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My Spanish Culture Observations
Another trip to Europe made me note my observations of Spanish culture and custom differences to the United States. I found the changes fascinating. I always think that the small differences, while sometimes being irritating at the time, add to the charm of the city I visit. In Spain I visited Barcelona, Seville, Madrid and Toledo. It gave me a good overview of the culture differences between the various regions of the country.
Most people in Spain have a very different schedule than us in the United States. Here we tend to get up around 6:30am in the morning and go to sleep around 10:00pm at night. In Spain they get up later in the day. We couldn’t even find milk or coffee in the morning until after 9am. The streets are deserted except for a few workers heading off to their jobs.
At 2:00 in the afternoon until 5 or 6pm, the streets once again become barren. The entire city takes a “siesta” while they eat their large lunch and rest during the hottest part of the day. Only a few shops stay open for the tourist trade.
The stores then open at 6 and stay open until around 9. The people would stay out until all hours of the evening and head off to bed around 2 or 3am.
No matter how we tried, we never got used to the schedule. This was the hardest part of visiting Spain.
I found the eating times in Spain to be very interesting. You could find a very light breakfast of a croissant or pastry with juice or coffee around 9am. We actually saw some Spaniards having green olives for breakfast – Imagine that! Usually Spaniards would eat an omelette, tostada with olive oil or manteca (pork lard), or toast with crushed tomato (very strange to me!) Churros con chocolate – long, deep-fried doughnuts dipped in hot chocolate were available everyone for breakfast or desert. Although the omelette could be seen at the early breakfast, we would normally see eggs at other times of the day. It seemed like they put eggs on everything – French fries, potatoes, and even pizza. For breakfast we always had hot chocolate which was a very, very thick chocolate that was delicious. My parents had the coffee which is very strong so they had to add a lot of milk. The locals would sometimes have another breakfast around 11am, something light to tide them over until lunch.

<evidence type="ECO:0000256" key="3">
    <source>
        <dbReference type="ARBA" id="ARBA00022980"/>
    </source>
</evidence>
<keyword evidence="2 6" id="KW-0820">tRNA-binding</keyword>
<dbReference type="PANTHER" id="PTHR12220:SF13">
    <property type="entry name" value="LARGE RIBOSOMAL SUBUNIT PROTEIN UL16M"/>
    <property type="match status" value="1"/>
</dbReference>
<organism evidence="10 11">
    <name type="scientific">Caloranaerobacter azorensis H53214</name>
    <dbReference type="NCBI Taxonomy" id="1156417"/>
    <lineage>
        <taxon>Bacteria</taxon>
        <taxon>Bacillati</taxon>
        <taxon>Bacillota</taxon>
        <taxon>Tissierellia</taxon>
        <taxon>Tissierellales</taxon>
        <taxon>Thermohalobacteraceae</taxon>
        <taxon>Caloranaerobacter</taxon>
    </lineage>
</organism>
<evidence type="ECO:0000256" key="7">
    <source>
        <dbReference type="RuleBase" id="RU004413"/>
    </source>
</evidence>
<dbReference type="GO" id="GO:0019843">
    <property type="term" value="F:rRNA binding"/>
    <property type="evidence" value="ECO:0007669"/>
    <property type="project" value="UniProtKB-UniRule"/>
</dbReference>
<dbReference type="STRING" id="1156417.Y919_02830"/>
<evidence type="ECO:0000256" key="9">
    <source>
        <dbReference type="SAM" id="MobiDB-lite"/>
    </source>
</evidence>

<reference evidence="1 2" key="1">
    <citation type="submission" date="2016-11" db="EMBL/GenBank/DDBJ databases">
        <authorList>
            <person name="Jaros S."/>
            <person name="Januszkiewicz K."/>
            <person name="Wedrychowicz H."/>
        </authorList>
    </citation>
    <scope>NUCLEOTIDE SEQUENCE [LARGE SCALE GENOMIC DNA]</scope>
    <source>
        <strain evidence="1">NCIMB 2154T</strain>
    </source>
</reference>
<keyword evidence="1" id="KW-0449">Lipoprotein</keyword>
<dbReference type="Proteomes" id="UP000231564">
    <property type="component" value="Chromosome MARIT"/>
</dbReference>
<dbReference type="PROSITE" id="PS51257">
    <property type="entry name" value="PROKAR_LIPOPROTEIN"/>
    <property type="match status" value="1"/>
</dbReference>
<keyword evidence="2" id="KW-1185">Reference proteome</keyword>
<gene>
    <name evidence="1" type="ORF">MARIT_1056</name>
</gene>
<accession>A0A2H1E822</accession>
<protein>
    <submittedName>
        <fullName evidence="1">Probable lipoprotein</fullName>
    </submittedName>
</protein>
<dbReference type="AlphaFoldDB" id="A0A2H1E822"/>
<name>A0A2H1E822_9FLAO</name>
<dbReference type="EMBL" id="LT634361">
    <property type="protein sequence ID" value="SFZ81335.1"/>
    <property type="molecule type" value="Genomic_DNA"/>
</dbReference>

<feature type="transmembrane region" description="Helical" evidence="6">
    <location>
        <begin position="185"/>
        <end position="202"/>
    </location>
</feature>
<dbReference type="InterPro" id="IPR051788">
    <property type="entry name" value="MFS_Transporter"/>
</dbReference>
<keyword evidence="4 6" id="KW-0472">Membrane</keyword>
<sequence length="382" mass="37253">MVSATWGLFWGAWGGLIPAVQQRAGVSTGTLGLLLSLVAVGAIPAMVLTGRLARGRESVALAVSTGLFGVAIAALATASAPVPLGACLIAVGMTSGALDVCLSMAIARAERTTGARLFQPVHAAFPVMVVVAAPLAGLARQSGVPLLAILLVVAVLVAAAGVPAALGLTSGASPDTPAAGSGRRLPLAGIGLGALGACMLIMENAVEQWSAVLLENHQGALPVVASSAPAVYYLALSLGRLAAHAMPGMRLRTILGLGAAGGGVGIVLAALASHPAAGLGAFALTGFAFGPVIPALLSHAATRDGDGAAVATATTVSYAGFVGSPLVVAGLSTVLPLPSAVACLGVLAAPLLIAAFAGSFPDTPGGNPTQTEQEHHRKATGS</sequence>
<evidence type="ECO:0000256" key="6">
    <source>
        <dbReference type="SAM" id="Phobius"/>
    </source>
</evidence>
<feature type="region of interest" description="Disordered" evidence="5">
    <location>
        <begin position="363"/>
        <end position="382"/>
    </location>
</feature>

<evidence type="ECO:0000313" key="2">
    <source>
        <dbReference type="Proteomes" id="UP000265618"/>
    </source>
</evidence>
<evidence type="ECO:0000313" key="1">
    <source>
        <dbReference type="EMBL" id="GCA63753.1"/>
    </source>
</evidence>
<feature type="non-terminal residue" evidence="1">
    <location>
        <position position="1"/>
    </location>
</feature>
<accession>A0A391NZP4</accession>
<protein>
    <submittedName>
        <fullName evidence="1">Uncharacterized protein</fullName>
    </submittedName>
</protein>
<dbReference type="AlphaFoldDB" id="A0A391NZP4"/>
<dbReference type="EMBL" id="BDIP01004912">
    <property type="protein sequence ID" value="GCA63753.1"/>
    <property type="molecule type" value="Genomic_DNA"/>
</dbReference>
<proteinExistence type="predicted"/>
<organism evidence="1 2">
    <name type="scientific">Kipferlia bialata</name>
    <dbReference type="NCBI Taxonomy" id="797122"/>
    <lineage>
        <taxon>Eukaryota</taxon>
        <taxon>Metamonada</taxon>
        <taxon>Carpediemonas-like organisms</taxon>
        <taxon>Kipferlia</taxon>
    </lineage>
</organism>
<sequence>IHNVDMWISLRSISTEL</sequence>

Lunch is eaten between 1:30 to 4pm. It consisted of several courses, including a soup, followed by meat or fish with vegetables or a rice dish or bean stew, and a light desert. To me, this seemed more like the American dinner. Everything seemed to be cooked in olive oil and asking for butter for your bread was a major request. The food was simple fare based on fresh ingredients with a dash of herbs and spices.
Around 7pm many of the locals (and especially Americans) will eat tapas at a bar or café. Tapas are saucer-sized mini-snacks which include olives, slices of cured meats or cheese, potato salad, diced salad, potato omelet, bit-sized portions of fried fish, meat or fish balls, chickpeas with spinach, slices of grilled steak, pork loin, prawns or small ham sandwiches.
After 9pm the larger restaurants open serving a large sit-down dinner. There you can order full dinner portions including salad, soup, meat or fish, stew or dessert. Here we found some very interesting fish choices such as mussels, scallops, octopus, tripe, salted cod and spider crabs and meat dishes such as ham (a LOT of dishes made with pork), pheasant, duck and bull . You can also try paella, a dish with olive oil, rice stock, saffron and various choices of meat fish, seafood and vegetables. You need to wait 20 minutes for this dish to arrive at the table. Dessert is not a common part of the meal, but we managed to find the local egg custard dish and gelato.